Ah, Blackout. The Britney Spears fandom is composed of people who consider this album to be her finest work and people who are about to be routinely attacked for having an opposing opinion. Britney wrote nothing on Blackout (she is credited, however, as executive producer) and there are plenty of innovative and forward thinking yet nonetheless throwaway cuts that make the throwaway, but the handful of tracks that do offer a glimpse into Britney’s reality during this time follow her life story so closely – through the bend before the snap – that it doesn’t even matter. Firstly the brilliant, ‘Gimme More’, a masterclass of “for the club pop” but not merely that shallow. When you remember that as vocodered Britney mused that “it feels like the crowd is saying / gimme gimme more”, many publications had her obituary updated and ready to go, it can now be almost galling to listen to. From there is the confrontational ‘Piece Of Me’ which systematically dismantles the ludicrous and often contradicting labels stuck to Britney by the media, ‘Toy Soldier’ which laments her need for a man not a boy in the wake of her divorce from Kevin Federline and ‘Why Should I Be Sad’, the telling of why she needed a divorce from Federline in the first place. It’s Britney at her most literal. Blackout is the first album where there is no need to decipher or draw conclusions because the message is clear. The pressure cooker is primed to explode: enough, Britney says, is fucking enough.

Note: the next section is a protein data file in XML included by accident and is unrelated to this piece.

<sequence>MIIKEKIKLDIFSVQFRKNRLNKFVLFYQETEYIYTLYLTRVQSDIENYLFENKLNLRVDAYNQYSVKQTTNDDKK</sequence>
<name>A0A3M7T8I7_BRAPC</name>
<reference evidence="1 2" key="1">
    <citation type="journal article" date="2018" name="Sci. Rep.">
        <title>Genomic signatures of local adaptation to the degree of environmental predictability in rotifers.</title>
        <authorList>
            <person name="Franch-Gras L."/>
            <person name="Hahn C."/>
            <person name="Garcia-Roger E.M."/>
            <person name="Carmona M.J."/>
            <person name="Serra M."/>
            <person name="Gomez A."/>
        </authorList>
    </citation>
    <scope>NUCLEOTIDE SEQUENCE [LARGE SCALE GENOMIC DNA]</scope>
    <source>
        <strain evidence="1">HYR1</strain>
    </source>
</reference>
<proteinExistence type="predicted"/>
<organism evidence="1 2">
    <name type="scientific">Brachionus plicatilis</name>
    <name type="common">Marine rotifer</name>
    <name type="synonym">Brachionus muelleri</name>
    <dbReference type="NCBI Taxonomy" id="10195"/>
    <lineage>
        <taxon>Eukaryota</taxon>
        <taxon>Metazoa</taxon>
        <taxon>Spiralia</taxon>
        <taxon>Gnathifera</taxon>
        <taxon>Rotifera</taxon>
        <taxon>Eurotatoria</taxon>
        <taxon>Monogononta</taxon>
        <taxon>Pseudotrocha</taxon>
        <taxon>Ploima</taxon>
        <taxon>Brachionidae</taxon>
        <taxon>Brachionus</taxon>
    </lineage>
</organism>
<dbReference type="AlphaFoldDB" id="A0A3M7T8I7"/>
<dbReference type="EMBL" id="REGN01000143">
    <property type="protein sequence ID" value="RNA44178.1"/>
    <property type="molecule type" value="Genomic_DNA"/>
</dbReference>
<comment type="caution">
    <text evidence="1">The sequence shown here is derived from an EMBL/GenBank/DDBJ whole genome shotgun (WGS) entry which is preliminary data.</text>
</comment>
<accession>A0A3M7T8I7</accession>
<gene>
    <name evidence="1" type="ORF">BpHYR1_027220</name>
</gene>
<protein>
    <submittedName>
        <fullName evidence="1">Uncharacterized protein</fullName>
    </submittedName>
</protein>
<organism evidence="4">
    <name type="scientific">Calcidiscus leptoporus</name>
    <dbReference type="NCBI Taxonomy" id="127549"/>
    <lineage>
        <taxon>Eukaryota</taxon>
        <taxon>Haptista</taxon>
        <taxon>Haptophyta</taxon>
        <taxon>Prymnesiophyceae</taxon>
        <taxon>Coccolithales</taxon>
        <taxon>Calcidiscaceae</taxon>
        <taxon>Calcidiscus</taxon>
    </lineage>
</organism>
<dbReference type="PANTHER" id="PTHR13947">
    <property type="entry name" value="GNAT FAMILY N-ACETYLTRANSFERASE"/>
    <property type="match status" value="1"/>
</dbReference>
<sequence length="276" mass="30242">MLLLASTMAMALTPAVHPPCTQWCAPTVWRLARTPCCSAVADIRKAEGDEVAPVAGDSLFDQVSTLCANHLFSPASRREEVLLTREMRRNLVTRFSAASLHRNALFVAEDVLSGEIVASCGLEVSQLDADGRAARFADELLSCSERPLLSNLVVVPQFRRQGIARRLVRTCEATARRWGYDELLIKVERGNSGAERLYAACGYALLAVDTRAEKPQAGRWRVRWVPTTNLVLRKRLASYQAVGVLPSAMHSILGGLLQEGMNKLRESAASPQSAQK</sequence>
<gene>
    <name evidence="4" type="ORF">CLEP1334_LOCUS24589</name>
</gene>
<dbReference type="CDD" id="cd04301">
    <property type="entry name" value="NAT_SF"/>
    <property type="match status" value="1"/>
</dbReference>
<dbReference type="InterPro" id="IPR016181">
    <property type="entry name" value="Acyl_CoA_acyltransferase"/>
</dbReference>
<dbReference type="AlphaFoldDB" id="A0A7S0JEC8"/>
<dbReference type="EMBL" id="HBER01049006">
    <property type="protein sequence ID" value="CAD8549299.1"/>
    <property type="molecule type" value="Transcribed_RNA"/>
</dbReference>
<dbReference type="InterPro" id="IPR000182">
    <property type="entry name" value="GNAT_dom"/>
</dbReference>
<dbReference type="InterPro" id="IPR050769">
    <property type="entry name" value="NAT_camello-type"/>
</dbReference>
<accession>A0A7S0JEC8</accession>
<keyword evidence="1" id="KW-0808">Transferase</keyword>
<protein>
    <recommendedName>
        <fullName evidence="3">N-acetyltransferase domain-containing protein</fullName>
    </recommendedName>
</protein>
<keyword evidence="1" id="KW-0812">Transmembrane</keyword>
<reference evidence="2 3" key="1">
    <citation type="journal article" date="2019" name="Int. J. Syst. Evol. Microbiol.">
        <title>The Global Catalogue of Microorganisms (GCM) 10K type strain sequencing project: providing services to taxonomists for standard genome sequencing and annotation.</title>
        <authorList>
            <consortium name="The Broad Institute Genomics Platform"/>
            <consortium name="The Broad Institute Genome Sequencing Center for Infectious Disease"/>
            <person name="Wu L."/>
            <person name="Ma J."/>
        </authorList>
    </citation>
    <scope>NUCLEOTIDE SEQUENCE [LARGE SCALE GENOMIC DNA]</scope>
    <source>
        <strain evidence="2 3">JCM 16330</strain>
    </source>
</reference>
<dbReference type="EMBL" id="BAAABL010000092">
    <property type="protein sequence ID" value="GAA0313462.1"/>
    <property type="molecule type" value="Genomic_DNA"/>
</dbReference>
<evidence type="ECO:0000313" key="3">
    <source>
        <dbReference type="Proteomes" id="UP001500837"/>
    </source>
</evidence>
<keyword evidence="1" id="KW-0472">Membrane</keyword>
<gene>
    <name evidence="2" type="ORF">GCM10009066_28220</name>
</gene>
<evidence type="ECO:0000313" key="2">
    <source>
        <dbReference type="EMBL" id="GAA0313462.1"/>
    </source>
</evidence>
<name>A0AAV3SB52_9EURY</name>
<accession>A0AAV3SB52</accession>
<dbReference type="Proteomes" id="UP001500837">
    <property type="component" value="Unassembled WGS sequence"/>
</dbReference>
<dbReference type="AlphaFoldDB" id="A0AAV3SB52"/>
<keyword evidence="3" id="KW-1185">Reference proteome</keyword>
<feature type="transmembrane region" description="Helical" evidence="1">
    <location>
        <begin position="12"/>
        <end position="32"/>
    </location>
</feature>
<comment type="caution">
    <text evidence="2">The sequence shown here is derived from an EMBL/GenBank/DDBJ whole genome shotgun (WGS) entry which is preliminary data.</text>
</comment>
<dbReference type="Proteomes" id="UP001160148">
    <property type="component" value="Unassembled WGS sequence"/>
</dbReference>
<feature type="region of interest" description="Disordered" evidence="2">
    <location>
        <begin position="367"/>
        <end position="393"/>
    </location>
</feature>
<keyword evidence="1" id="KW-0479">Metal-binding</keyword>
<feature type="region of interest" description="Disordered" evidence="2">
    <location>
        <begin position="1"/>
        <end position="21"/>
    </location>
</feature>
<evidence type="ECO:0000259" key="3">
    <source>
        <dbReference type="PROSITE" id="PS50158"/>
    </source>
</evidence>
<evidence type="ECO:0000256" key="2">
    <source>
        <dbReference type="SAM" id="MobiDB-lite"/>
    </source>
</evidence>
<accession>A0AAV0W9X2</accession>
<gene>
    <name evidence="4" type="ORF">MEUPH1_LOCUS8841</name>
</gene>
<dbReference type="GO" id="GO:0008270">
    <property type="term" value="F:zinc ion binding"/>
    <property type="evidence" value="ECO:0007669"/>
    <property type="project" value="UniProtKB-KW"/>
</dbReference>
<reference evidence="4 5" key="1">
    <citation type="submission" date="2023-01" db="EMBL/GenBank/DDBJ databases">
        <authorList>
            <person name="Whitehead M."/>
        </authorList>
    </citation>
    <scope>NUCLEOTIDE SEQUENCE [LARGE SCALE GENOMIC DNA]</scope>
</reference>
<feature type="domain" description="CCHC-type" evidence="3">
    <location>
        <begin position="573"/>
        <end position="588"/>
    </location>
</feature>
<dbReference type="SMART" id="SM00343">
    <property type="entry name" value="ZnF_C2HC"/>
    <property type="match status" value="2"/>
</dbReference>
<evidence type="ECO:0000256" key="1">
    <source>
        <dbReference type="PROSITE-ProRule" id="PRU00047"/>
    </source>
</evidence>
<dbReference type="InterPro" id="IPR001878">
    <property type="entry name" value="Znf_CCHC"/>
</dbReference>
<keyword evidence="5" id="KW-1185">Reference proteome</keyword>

It was enough in January 2008, 3 months after the release of Blackout when Britney was put on involuntary psych hold, lost custody of her children and power of attorney of her own life. By December, she was releasing her sixth studio album Circus, which followed an hour-long documentary designed to draw a line under previous events. The documentary would be the final personal word we would get from Britney to date. Only the title track of Circus, appeared to even hint at what had transpired in the preceding year, serving as a metaphor for the “circus” of Britney’s life but presenting her once again as ringmaster, in control and “running this”, even though the legality of the situation is that she has no more rights than her children.